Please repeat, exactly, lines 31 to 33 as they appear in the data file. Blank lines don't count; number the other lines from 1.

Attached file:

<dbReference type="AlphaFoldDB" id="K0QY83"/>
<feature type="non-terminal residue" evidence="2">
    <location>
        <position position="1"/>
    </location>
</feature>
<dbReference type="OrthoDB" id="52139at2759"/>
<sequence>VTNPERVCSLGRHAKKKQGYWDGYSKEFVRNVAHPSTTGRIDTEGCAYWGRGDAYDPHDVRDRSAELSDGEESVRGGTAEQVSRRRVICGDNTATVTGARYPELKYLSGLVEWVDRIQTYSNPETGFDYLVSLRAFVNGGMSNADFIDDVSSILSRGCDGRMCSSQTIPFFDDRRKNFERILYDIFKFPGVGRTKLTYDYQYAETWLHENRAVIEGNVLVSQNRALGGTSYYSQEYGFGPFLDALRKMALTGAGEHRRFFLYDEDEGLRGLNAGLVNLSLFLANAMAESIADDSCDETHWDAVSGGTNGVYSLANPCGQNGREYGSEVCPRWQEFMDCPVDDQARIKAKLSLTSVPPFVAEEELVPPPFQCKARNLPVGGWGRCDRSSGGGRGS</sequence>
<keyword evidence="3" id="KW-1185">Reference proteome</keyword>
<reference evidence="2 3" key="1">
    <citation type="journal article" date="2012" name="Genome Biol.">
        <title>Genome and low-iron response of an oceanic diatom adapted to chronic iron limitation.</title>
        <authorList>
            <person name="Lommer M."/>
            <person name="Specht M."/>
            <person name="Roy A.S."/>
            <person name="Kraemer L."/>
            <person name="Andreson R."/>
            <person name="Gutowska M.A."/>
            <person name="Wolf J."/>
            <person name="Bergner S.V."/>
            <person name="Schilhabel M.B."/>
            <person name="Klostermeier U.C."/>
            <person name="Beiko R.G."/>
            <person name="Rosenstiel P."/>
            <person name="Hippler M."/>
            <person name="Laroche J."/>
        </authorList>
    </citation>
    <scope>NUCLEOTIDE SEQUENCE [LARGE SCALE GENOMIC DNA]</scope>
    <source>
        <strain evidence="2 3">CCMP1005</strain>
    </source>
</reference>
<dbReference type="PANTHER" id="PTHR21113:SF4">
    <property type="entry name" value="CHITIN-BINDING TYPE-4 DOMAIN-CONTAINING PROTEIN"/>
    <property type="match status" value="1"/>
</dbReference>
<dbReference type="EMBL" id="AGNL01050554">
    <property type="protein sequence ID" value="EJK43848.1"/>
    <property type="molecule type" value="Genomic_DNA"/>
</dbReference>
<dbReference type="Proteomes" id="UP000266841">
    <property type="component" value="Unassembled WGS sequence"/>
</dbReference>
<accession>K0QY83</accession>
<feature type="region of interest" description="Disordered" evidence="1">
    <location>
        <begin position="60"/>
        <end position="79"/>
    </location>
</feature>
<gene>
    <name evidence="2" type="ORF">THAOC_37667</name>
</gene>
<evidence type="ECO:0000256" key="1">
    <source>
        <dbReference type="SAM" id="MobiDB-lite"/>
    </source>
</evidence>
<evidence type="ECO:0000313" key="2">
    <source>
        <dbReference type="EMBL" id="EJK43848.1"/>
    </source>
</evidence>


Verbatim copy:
    <source>
        <strain evidence="2 3">CCMP1005</strain>
    </source>